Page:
Shares of Comcast (NASDAQ:CMCSA) and Charter Communications (NASDAQ:CHTR) fell in early trading Monday as a result of investment company Barclays Capital downgrading both equities and citing issues with their broadband businesses.
Due to fears that the fight for broadband consumers may only be beginning, Barclays’ analyst Kannan Venkateshwar downgraded Comcast from overweight to equal weight and Charter Communications from equal weight to underweight.
Given that the macro backdrop and competitive environment appear to be getting worse, Venkateshwar told his clients: full-year broadband sub-growth at Comcast and Charter is now expected at 300k and 200k respectively this year (vs our pre-Covid forecast of 1.2-1.4M each). The growing debate is likely to be about the likelihood of potentially negative broadband [subscriber] growth next year and beyond.
Stocks Also Down Premarket
In premarket trade, shares of Comcast (NASDAQ:CMCSA) and Charter Communications (NASDAQ:CHTR) decreased by about 1%.
Addressing the two stocks’ competition, Venkateshwar implied that the management at Charter Communications (NASDAQ:CHTR) almost seems in denial, and if T-Mobile (NASDAQ:TMUS) is able to grow its fixed wireless access business to the high-end of its guidance, at about 500,000 per quarter, it will surpass Altice (ATUS) by the end of 2023.
He added that the U.S. government’s investment in high-speed internet services and AT&T’s (NYSE:T) fiber development raise the possibility that existing digital subscriber line users would switch to fiber, which could result in an additional 20% overlap with cable’s current footprint.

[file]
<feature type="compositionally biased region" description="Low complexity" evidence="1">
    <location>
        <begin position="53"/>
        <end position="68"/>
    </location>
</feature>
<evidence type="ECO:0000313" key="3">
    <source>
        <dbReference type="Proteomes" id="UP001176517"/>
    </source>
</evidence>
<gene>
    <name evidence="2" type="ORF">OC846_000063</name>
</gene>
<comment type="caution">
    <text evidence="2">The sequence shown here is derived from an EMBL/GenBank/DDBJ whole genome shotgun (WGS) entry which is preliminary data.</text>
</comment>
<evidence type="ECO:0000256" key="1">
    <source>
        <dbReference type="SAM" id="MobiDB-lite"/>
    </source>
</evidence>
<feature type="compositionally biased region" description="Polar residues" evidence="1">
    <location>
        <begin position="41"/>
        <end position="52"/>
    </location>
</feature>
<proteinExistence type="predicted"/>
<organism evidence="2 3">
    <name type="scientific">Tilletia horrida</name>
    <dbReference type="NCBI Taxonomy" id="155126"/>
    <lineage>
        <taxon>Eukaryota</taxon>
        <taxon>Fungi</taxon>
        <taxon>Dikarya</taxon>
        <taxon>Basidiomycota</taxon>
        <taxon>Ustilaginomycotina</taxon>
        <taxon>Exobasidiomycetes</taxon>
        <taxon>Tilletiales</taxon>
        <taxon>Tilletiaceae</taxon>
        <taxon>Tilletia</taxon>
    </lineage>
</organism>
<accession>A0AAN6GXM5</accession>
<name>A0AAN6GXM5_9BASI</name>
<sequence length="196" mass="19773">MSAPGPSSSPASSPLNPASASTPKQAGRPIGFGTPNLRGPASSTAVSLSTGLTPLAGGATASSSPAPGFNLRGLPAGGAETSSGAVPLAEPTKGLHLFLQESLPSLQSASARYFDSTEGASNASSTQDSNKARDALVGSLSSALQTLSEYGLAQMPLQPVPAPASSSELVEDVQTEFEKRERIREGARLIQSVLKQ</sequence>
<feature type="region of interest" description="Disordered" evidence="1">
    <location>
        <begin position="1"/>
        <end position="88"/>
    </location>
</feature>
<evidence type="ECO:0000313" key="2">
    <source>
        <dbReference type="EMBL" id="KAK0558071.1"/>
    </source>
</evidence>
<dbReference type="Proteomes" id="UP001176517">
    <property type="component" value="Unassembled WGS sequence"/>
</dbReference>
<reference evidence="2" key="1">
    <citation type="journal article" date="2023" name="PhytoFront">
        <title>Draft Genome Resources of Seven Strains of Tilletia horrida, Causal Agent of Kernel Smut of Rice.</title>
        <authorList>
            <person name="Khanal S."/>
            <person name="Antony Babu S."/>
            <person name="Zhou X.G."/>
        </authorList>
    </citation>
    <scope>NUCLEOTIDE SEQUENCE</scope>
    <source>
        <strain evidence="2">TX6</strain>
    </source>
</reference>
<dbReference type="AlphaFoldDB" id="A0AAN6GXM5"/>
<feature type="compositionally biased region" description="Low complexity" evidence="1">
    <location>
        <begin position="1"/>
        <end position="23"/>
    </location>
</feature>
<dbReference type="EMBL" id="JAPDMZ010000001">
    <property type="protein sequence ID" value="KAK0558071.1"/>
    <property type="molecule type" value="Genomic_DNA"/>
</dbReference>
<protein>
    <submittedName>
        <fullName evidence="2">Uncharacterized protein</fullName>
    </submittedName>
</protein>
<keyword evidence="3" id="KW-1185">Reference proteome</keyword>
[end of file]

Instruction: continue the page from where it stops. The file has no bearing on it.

Some others worry that FWA won’t be a permanent fix and that firms like T-Mobile (NASDAQ:TMUS), Verizon (NYSE:VZ), and AT&T (NYSE:T) might need to add spectrum. Even if it isn’t a long-term fix, the analyst continued, it might be a major headwind for cable over the next 2-3 years.
Can Lack of Internet Growth Be Offset?
The dearth of internet growth may be partially offset by the wireless divisions of Comcast (NASDAQ:CMCSA) and Charter (NASDAQ:CHTR), which added 317,000 and 344,000 subscribers, respectively, in their most recent quarters, while T-Mobile (NASDAQ:TMUS) added 397,000.
Although fixed wireless access (FWA) introduces a new revenue stream, cable companies do not currently have plans for a complete infrastructure-based offering, hence it is unlikely that fixed wireless will have the same valuation impact on cable that fixed wireless has had on telecom businesses.
Contrary to popular belief, Charter (CHTR) has spent nearly twice as much cash on buybacks as it has on capital expenditures over the previous five years, indicating that the company’s robust cash flows do not sustain its stock price.
Due to Charter’s acquisition of Time Warner Cable, now known as Spectrum, the company has more debt than Comcast, even though Comcast’s revenue is more than twice that of Charter’s and it has an EBITDA that is 60% bigger.
Given the possibility that Altice (NYSE:ATUS) would sell Suddenlink for $20 billion, it’s possible that M&A may play a larger role in the tale for cable and telecom businesses.
The management teams of these businesses may begin to consider vertical cable and wireless mergers, such as Comcast and T-Mobile or a partnership between Verizon and Charter.
According to Venkateshwar, the main obstacles are the cost of financing as well as the regulatory environment. All of this is why J.P. Morgan downgraded Comcast (NASDAQ:CMSA) last month, citing concerns about declining subscriber numbers and deteriorating financial performance.
Comcast has largely favorable analyst sentiment (NASDAQ:CMCSA). Wall Street analysts grade it a BUY.
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